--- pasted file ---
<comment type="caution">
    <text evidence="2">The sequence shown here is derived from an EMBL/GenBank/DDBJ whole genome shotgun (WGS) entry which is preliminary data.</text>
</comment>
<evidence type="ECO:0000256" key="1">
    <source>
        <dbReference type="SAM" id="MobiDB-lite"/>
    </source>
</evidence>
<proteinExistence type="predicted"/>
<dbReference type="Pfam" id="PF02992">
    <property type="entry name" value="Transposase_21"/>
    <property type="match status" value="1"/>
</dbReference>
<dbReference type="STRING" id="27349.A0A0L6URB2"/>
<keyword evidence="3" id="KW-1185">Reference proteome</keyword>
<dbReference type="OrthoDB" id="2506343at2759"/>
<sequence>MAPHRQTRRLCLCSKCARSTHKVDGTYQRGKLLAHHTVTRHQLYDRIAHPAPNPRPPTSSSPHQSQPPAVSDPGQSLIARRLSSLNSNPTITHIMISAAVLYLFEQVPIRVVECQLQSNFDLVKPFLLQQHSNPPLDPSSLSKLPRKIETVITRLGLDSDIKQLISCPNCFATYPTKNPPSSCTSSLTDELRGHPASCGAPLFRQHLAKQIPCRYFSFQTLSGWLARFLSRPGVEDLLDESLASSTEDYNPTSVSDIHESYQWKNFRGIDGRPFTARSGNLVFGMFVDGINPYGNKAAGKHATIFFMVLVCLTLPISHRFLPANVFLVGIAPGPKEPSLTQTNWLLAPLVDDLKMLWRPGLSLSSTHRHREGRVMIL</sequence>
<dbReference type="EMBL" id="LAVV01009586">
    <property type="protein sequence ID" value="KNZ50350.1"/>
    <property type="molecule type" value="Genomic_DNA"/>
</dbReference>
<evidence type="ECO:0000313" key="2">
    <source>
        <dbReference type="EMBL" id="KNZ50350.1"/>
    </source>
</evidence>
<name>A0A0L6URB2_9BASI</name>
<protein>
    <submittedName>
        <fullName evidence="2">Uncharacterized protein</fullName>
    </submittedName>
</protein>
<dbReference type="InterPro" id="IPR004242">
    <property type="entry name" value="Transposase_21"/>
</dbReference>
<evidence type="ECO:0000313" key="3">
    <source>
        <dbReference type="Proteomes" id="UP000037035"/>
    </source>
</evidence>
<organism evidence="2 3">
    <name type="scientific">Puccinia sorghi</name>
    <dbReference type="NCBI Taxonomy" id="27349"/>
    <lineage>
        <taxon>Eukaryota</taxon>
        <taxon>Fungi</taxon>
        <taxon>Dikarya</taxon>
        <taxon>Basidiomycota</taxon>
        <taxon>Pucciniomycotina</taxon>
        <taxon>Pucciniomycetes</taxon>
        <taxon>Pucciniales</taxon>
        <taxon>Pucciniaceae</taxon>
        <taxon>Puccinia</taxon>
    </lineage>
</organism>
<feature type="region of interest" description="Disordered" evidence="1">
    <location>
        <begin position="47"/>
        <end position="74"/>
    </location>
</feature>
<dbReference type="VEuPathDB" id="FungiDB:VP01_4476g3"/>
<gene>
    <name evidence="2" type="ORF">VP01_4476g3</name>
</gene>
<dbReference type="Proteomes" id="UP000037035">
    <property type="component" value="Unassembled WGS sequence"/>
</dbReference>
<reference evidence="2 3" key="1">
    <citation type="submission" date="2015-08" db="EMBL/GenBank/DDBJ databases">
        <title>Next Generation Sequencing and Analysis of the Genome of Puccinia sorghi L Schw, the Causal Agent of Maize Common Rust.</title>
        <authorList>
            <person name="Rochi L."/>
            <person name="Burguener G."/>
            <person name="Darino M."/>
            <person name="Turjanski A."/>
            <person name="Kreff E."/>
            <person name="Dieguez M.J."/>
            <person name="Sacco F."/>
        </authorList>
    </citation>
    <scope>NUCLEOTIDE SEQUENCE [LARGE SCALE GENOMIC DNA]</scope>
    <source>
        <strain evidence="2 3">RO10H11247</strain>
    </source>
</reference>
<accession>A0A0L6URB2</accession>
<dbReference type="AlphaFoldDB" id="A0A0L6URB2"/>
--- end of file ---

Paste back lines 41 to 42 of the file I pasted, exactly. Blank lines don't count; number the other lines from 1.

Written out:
<organism evidence="2 3">
    <name type="scientific">Puccinia sorghi</name>